Nearly 4,000 miles of Montana streams are dewatered each year. This is not the result of drought, rather an inefficient method of allocation. Water allocation in the west is defined by prior appropriation where priority use was given to the first water users leaving what remained for subsequent claimants. The right is maintained by annually diverting the water for use. The right to any water left unused risks being lost. Sharing or transferring the water right was historically prohibited.
While working with ranchers to enhance instream flow, Pat Byorth, a fisheries biologist turned lawyer with Trout Unlimited, began to understand the legal complexities of trout habitat. Farmers that left water instream risked losing the right and the economic value of it. To help the trout the law had to change.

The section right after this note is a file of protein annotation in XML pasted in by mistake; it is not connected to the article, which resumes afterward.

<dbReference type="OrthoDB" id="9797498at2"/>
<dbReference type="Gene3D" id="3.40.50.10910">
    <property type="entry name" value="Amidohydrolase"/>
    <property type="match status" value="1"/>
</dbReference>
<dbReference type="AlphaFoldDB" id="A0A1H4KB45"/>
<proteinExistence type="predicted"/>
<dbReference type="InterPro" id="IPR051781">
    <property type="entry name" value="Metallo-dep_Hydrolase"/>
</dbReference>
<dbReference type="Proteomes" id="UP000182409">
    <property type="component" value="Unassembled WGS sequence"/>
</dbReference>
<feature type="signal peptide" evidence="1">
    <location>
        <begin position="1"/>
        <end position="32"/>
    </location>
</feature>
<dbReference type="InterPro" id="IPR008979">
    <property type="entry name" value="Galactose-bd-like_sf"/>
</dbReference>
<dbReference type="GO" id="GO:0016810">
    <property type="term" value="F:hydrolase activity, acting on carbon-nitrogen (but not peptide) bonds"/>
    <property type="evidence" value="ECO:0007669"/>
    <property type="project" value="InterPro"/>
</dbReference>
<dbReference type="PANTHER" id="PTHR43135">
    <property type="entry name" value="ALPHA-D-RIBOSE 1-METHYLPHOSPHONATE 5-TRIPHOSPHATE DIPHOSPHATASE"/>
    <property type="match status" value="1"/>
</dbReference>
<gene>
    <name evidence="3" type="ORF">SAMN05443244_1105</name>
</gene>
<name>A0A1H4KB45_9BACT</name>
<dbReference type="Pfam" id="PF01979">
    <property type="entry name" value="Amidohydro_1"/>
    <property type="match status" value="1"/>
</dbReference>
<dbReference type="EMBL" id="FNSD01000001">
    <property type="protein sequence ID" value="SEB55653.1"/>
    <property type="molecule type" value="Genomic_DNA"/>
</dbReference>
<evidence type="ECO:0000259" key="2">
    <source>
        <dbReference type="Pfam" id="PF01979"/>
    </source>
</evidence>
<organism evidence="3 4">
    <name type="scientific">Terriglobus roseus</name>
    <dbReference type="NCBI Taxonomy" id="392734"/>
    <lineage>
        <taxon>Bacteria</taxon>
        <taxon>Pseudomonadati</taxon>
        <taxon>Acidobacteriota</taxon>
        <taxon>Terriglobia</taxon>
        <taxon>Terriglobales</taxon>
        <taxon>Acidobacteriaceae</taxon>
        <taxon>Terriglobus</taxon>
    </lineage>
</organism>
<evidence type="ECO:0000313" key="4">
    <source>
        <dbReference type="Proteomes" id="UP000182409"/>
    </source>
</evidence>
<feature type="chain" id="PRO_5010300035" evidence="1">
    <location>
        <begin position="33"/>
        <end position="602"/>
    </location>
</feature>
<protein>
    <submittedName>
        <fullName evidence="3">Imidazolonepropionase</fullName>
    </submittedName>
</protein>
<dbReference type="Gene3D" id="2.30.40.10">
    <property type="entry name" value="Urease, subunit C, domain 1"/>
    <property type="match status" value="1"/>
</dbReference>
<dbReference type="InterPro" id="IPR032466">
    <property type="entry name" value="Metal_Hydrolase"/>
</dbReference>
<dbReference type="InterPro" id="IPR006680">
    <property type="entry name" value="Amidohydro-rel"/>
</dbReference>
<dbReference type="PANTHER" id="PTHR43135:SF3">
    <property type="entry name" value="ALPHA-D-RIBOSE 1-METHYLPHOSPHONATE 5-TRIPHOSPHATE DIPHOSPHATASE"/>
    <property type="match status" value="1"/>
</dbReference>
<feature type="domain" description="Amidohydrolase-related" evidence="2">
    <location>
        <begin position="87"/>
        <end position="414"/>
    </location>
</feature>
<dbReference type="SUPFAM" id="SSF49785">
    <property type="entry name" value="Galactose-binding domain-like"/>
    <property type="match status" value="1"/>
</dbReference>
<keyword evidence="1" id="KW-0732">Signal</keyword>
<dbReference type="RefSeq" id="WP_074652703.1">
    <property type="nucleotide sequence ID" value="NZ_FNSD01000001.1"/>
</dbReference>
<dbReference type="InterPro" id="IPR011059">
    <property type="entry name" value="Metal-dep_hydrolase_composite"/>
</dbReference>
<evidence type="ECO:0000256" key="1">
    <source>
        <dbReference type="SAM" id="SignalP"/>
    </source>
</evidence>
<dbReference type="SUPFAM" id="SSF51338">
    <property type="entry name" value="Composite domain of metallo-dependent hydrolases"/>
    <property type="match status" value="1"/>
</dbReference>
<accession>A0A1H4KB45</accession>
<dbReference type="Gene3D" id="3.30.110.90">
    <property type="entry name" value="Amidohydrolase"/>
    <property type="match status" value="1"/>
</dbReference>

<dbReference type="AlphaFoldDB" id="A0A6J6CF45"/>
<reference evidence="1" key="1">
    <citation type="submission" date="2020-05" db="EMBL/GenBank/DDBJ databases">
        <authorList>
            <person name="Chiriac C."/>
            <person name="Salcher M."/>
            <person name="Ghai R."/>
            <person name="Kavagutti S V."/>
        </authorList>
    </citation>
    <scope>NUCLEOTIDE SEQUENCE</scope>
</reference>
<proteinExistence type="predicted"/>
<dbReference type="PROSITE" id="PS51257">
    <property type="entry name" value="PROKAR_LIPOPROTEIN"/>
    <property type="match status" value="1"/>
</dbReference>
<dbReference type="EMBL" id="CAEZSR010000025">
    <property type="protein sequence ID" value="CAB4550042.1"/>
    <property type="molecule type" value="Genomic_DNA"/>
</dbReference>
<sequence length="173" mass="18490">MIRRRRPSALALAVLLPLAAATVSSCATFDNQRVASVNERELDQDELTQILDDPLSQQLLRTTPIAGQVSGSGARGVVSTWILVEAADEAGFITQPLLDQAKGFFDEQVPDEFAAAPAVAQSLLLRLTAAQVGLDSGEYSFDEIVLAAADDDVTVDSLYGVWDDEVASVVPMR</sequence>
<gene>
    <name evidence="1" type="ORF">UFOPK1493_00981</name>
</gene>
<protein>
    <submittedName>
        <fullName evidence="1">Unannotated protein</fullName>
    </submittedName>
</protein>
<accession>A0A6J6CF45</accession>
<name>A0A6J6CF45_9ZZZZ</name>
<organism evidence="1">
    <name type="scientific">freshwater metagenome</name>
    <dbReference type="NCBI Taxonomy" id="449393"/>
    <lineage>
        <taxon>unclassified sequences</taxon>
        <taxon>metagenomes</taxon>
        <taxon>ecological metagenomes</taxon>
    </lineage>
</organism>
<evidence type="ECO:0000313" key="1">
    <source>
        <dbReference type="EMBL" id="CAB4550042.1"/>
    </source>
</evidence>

Montana, among other states, now allows water trades and rights to instream flow. The right to transfer water through sale or lease encourages cooperation and consideration of alternative use values. Concern over lost habitat from low water on Wasson Creek in Montana, for example, led Trout Unlimited to partner with an adjacent ranch. Under the new law, rather than risk losing their water right, Mannix Brothers Ranch was able to skip late-season irrigation and leave water instream. In return, the ranch was compensated to cover the lost pasture production creating a win-win deal for both fish and farmer. The emergence of environmental markets for water is helping rewater the west.